By Tony Heath, Project Engineer
Today was another productive day at the garden.
When I arrived this morning, the Facilities & Services crew was continuing with rock removal in the north cell. I noticed that they were using a smooth-bladed bucket for the excavator. It was more effective at pulling the rock out without bringing lots of soil with it. However, it was leaving the “ice cream” effect — closing the pores of the soil behind it, which you don’t want for a rain garden that needs to infiltrate. After a break, I asked the crew to switch buckets on the excavator to a toothed version to see if it would accomplish rock removal without closing the soil pores. It didn’t take long to see why they were doing it the other way, though. While using a toothed bucket removed a lot of soil without causing the “ice cream” effect, it left a lot of rock behind. Once I saw that, I asked them to switch back to the smooth-bladed bucket for the rock removal and we’ll just have to scarify and/or soil rip these areas before back-filling. In the images below, you can see that using a toothed bucket breaks up the surface layer of soil while big chunks of soil remain. Lesson learned.
We spent the rest of the morning working on rock removal in the western corner of the north cell near the London Plane Tree. The rock went pretty deep in this location. Interestingly there were a number of places where the rock had been buried beneath ~6″ of soil since it had been installed. I suspect that this is largely silt runoff from contributing areas mixed with dropped bark and twigs from the London Plane Tree. We ran into a few feeder roots from the tree which had worked their way into the stone but nothing substantial. We finished in the north cell around 1:30 p.m. and then moved to the south cell for the rest of the afternoon.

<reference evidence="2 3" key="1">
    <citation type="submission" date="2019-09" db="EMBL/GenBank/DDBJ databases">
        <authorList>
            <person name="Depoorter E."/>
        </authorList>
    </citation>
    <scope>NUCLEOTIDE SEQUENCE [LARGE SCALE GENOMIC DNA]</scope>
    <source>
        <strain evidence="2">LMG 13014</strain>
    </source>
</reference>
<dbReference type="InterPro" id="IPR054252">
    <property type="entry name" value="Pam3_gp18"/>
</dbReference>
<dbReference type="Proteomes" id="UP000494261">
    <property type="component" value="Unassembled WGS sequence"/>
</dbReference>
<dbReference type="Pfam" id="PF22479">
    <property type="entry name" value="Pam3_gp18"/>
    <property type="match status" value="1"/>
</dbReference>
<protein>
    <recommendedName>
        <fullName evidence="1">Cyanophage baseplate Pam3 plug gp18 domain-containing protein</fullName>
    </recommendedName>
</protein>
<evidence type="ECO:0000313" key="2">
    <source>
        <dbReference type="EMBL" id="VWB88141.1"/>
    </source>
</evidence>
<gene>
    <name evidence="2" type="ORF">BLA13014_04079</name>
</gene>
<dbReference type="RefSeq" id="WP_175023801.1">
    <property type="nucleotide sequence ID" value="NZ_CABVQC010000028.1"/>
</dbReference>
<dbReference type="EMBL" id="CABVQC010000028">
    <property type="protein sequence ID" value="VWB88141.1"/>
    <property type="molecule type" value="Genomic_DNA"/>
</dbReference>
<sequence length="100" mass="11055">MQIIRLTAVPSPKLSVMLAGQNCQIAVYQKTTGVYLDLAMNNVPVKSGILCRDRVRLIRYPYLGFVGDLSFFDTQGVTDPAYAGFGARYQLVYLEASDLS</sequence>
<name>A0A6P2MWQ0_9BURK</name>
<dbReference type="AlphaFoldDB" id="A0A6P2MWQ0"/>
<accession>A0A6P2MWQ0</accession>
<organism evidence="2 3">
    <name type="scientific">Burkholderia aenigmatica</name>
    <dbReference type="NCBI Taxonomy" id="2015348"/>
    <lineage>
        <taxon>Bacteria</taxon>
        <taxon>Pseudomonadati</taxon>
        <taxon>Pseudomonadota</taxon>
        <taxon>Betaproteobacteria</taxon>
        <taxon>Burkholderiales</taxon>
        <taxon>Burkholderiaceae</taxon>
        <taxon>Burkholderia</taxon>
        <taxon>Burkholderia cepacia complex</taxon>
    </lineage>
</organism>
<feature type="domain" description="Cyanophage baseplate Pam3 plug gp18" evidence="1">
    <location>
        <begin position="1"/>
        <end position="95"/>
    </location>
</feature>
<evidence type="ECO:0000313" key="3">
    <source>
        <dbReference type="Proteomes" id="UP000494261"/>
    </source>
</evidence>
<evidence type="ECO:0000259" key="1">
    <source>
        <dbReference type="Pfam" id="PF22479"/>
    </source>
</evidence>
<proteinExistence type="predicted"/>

Removing the rock in the south cell went much quicker than the north cell, as there were no tree roots to worry about and a wider space to work in. This rock also had much less silt fouling it up than the rock in the north cell, which had been under the trees for the last 13 years. There was still compaction underneath it where the filter fabric had been, but that is less of an issue since this soil will be removed and mixed w/ sand & compost before back-filling. Below you’ll find a video of the excavator pulling some of the rock away.
The last thing we did today was pick up some of the decorative boulders in the south cell and move them to the area around the London Plane Tree. Once we’ve back-filled, we can put those rocks back or move them somewhere else in the garden as we see fit.
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